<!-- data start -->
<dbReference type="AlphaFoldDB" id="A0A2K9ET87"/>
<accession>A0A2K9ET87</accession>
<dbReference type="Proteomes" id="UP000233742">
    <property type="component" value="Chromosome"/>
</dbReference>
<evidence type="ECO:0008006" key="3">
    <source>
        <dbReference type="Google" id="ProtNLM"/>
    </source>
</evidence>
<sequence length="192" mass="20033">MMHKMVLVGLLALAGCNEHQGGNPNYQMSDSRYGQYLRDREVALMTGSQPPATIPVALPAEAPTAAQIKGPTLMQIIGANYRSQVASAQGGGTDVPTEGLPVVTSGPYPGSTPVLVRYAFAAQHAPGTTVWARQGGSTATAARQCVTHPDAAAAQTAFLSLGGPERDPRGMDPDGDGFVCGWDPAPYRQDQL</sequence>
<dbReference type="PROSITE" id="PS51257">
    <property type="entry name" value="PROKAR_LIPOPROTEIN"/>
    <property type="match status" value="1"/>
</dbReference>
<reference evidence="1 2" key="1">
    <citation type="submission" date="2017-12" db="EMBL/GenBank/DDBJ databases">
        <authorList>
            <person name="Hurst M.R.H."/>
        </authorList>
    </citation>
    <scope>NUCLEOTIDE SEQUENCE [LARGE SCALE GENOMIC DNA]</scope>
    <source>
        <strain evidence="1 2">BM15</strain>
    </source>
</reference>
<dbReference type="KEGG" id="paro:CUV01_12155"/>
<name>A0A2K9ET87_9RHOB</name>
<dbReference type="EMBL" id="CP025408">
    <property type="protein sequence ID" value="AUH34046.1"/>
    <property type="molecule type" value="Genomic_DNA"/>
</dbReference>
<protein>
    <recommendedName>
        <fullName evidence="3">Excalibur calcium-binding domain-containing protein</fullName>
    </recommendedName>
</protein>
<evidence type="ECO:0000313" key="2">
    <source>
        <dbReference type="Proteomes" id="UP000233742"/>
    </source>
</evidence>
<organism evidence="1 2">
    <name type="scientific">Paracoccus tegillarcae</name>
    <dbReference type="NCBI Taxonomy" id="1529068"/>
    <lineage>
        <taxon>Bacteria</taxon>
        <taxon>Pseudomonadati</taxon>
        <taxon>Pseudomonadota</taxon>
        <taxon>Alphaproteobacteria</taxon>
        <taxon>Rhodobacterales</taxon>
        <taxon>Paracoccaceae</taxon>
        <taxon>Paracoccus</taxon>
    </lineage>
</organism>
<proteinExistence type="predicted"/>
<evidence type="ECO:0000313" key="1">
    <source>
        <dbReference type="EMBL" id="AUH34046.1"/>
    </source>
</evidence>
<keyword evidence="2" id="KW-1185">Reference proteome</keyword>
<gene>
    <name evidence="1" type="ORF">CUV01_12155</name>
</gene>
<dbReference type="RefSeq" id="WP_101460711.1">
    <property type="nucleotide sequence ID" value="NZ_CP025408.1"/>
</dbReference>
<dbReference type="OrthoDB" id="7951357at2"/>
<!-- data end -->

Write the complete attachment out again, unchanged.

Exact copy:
<dbReference type="AlphaFoldDB" id="A0A2K9ET87"/>
<accession>A0A2K9ET87</accession>
<dbReference type="Proteomes" id="UP000233742">
    <property type="component" value="Chromosome"/>
</dbReference>
<evidence type="ECO:0008006" key="3">
    <source>
        <dbReference type="Google" id="ProtNLM"/>
    </source>
</evidence>
<sequence length="192" mass="20033">MMHKMVLVGLLALAGCNEHQGGNPNYQMSDSRYGQYLRDREVALMTGSQPPATIPVALPAEAPTAAQIKGPTLMQIIGANYRSQVASAQGGGTDVPTEGLPVVTSGPYPGSTPVLVRYAFAAQHAPGTTVWARQGGSTATAARQCVTHPDAAAAQTAFLSLGGPERDPRGMDPDGDGFVCGWDPAPYRQDQL</sequence>
<dbReference type="PROSITE" id="PS51257">
    <property type="entry name" value="PROKAR_LIPOPROTEIN"/>
    <property type="match status" value="1"/>
</dbReference>
<reference evidence="1 2" key="1">
    <citation type="submission" date="2017-12" db="EMBL/GenBank/DDBJ databases">
        <authorList>
            <person name="Hurst M.R.H."/>
        </authorList>
    </citation>
    <scope>NUCLEOTIDE SEQUENCE [LARGE SCALE GENOMIC DNA]</scope>
    <source>
        <strain evidence="1 2">BM15</strain>
    </source>
</reference>
<dbReference type="KEGG" id="paro:CUV01_12155"/>
<name>A0A2K9ET87_9RHOB</name>
<dbReference type="EMBL" id="CP025408">
    <property type="protein sequence ID" value="AUH34046.1"/>
    <property type="molecule type" value="Genomic_DNA"/>
</dbReference>
<protein>
    <recommendedName>
        <fullName evidence="3">Excalibur calcium-binding domain-containing protein</fullName>
    </recommendedName>
</protein>
<evidence type="ECO:0000313" key="2">
    <source>
        <dbReference type="Proteomes" id="UP000233742"/>
    </source>
</evidence>
<organism evidence="1 2">
    <name type="scientific">Paracoccus tegillarcae</name>
    <dbReference type="NCBI Taxonomy" id="1529068"/>
    <lineage>
        <taxon>Bacteria</taxon>
        <taxon>Pseudomonadati</taxon>
        <taxon>Pseudomonadota</taxon>
        <taxon>Alphaproteobacteria</taxon>
        <taxon>Rhodobacterales</taxon>
        <taxon>Paracoccaceae</taxon>
        <taxon>Paracoccus</taxon>
    </lineage>
</organism>
<proteinExistence type="predicted"/>
<evidence type="ECO:0000313" key="1">
    <source>
        <dbReference type="EMBL" id="AUH34046.1"/>
    </source>
</evidence>
<keyword evidence="2" id="KW-1185">Reference proteome</keyword>
<gene>
    <name evidence="1" type="ORF">CUV01_12155</name>
</gene>
<dbReference type="RefSeq" id="WP_101460711.1">
    <property type="nucleotide sequence ID" value="NZ_CP025408.1"/>
</dbReference>
<dbReference type="OrthoDB" id="7951357at2"/>